Stripped down to the bare necessities, most home kitchens have a lot in common. You’ll find a sink, refrigerator, and some type of cooktop. You might also find additional appliances like a convection oven or dishwasher.
What really differentiates one kitchen space from another is the layout. Your kitchen layout plays a major role in how functional the room is. And some layouts lend themselves to popular decor trends better than others.
Getting the most out of your kitchen floor plan is important. Check out these top kitchen layout ideas to learn what you can improve about your own cooking space.
Cabinetry is the backbone of nearly every kitchen layout. So maximizing your home’s available cabinet space should be the first step of any kitchen remodel.
Along with fitting as many cabinets as possible into your kitchen, you should also focus on including plenty of variety in your final design. Consider switching out some of your regular cabinet doors for glass ones to display china or stemware.
Supplement standard-size cabinets with smaller cupboards tucked around built-in appliances. Fill awkward gaps in your cabinetry with open shelves for additional storage. Take advantage of structural elements — like a kitchen island — to boost the number of cabinets and drawers in your kitchen layout.
Corners can gum up an otherwise efficient kitchen layout. While cabinet doors are hard to fit in tight corners, you also don’t want to let the space sit unused.
Specially designed corner cupboards provide ample storage without the awkwardness of regular cabinet doors.
Choose cabinetry with a built-in lazy susan or pull-out shelves to make accessing your kitchen goods easier. You can even install special corner drawers to match.
Use your countertop corners to stash cooking utensils, a spice rack, cookbooks, or miscellaneous decor. It’s also the perfect spot to store small countertop appliances within reach yet out of the way.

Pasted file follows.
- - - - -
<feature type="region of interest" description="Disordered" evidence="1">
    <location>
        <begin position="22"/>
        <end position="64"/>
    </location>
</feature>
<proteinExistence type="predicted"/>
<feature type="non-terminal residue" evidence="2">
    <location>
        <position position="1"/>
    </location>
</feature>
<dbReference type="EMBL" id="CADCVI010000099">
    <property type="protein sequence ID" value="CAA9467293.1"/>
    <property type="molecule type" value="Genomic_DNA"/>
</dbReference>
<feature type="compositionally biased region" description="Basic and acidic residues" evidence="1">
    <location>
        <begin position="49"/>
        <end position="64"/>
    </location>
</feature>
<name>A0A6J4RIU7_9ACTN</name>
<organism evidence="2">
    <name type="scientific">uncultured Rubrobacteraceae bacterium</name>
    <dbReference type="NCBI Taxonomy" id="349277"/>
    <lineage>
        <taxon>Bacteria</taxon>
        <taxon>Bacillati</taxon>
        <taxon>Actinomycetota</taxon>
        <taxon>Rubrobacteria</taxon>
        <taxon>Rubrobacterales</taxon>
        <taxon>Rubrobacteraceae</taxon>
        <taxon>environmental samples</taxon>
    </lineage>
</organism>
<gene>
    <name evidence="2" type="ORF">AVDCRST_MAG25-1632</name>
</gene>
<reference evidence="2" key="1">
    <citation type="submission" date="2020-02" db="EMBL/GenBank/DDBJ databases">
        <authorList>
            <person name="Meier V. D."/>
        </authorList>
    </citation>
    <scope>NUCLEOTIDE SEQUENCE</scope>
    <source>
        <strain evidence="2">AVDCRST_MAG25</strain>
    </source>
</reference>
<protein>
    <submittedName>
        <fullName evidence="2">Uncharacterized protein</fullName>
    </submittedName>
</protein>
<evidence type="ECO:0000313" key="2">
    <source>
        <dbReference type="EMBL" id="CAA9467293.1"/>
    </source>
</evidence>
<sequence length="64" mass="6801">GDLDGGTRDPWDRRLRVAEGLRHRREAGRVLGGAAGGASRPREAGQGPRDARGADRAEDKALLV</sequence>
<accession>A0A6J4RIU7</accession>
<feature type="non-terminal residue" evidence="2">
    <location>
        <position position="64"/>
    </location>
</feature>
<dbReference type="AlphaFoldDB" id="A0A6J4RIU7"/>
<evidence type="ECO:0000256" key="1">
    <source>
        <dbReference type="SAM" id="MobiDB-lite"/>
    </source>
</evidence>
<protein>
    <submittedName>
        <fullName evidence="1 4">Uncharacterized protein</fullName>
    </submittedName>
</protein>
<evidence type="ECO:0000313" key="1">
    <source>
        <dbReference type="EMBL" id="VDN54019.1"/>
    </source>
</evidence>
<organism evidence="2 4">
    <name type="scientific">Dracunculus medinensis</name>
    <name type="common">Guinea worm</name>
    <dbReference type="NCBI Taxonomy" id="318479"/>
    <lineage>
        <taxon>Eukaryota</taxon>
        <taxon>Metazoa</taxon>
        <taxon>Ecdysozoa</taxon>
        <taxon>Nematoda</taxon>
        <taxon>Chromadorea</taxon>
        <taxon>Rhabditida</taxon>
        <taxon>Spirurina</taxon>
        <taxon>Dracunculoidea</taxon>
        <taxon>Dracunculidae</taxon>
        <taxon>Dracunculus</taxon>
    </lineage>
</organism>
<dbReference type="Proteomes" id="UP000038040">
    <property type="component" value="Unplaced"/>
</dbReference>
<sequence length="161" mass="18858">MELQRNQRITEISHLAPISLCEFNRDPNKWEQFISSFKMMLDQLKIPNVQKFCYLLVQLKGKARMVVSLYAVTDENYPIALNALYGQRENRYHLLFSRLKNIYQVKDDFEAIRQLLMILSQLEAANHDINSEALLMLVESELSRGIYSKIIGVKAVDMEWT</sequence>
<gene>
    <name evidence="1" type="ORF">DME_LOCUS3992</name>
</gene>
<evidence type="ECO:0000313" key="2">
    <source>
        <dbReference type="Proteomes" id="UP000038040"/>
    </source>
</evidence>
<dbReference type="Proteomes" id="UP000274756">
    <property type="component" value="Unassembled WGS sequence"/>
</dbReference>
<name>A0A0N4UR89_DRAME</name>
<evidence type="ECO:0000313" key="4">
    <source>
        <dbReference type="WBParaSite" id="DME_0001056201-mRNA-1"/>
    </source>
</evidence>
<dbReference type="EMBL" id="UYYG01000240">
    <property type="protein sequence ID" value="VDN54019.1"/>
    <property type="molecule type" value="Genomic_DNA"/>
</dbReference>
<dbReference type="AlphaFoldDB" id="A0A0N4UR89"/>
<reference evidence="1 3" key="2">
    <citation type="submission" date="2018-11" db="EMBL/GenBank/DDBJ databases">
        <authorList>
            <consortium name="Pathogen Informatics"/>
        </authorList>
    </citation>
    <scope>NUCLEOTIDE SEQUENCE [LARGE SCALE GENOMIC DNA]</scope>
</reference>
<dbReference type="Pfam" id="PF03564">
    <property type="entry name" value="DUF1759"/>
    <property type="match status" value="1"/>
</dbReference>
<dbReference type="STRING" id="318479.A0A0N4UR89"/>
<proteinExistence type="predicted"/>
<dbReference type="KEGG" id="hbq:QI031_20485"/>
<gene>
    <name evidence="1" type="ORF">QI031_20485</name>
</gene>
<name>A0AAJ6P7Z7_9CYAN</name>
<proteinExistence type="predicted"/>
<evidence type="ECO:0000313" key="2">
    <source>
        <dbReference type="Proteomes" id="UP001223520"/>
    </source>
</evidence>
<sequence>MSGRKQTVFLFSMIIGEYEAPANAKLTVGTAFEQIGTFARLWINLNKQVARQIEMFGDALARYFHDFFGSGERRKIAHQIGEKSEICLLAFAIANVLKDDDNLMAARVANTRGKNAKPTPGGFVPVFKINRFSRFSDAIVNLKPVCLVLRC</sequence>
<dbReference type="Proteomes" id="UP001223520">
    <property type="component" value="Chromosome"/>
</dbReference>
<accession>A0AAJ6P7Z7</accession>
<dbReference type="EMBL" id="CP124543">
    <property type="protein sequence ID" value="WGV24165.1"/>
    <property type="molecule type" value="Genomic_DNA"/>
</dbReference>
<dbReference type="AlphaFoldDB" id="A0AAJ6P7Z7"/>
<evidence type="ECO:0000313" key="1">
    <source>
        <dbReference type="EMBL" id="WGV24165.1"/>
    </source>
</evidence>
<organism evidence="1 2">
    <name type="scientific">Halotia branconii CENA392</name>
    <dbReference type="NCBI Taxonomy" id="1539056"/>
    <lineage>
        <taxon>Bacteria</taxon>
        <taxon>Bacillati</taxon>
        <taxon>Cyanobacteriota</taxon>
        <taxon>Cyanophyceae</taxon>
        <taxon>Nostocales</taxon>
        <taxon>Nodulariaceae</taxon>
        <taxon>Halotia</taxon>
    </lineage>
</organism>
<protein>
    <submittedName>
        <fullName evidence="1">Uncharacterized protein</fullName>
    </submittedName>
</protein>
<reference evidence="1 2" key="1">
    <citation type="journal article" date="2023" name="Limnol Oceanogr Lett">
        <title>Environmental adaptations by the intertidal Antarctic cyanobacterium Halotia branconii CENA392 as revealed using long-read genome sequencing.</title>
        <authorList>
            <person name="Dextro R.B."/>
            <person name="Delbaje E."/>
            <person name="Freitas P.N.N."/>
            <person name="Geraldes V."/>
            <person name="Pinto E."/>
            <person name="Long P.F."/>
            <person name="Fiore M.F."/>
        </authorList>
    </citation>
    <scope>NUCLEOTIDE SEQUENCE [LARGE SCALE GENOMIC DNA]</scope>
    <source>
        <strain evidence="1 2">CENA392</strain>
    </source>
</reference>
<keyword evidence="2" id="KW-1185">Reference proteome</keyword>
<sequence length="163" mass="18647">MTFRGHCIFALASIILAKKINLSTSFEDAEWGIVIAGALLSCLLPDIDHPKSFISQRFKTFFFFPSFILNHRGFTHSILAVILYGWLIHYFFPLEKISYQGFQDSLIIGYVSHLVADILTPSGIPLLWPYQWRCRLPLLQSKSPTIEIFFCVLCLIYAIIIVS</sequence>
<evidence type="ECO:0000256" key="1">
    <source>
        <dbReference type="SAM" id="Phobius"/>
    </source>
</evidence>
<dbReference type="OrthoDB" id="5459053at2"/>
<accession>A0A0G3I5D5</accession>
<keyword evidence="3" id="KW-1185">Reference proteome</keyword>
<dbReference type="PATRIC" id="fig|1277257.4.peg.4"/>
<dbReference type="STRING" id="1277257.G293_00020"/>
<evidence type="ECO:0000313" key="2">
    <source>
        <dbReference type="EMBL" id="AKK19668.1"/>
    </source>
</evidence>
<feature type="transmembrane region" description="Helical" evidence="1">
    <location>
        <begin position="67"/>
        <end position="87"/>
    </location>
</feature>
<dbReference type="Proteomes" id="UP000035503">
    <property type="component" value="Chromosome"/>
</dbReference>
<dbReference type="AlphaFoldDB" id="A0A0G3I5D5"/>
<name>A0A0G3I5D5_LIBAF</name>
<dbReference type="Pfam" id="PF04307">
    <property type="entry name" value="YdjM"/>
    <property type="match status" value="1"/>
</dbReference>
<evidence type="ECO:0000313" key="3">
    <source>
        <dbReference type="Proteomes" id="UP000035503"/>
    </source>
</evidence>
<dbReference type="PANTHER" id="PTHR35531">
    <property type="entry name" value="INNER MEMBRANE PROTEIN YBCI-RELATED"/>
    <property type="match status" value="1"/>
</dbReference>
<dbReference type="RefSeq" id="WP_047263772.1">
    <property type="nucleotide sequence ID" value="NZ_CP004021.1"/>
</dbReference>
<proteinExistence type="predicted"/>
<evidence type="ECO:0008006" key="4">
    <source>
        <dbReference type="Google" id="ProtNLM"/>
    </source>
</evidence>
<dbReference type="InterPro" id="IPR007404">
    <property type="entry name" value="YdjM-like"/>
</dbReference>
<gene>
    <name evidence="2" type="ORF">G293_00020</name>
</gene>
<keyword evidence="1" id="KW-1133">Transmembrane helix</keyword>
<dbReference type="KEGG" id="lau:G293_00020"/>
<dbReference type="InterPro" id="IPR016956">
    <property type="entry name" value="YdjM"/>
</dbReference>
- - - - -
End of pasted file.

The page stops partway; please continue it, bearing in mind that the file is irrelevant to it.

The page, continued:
Your kitchen floor plan ultimately determines its functionality. This includes the layout of your kitchen counters and how they serve (or hinder) your household as a whole.
There are very few scenarios where a smaller kitchen counter can be considered beneficial.
It’s a good idea to ensure every appliance in your kitchen — sink, stovetop, dishwasher, oven — is surrounded by open countertops to be used as a work surface.
Aside from your main countertop, play around with your kitchen layout by including some extra surfaces like a breakfast bar or dedicated workstation. When not in use for their dedicated purpose, these surfaces can also double as regular counter space.
Nearly every homeowner wants an island in their larger kitchen. While this design element doesn’t work in every home, it’s a great asset for any open-concept kitchen layout.
If possible, ensure your kitchen island meets several needs. One popular solution is to include bar top seating along one side for a simple, casual dining surface. Go with barstools. That nest underneath the countertop so you don’t lose valuable floor space.
Before installing a kitchen island, think carefully about its location. You want the island close enough to your regular kitchen counter so everything is within arm’s reach. But you don’t want spacing so tight that your appliance doors get in the way.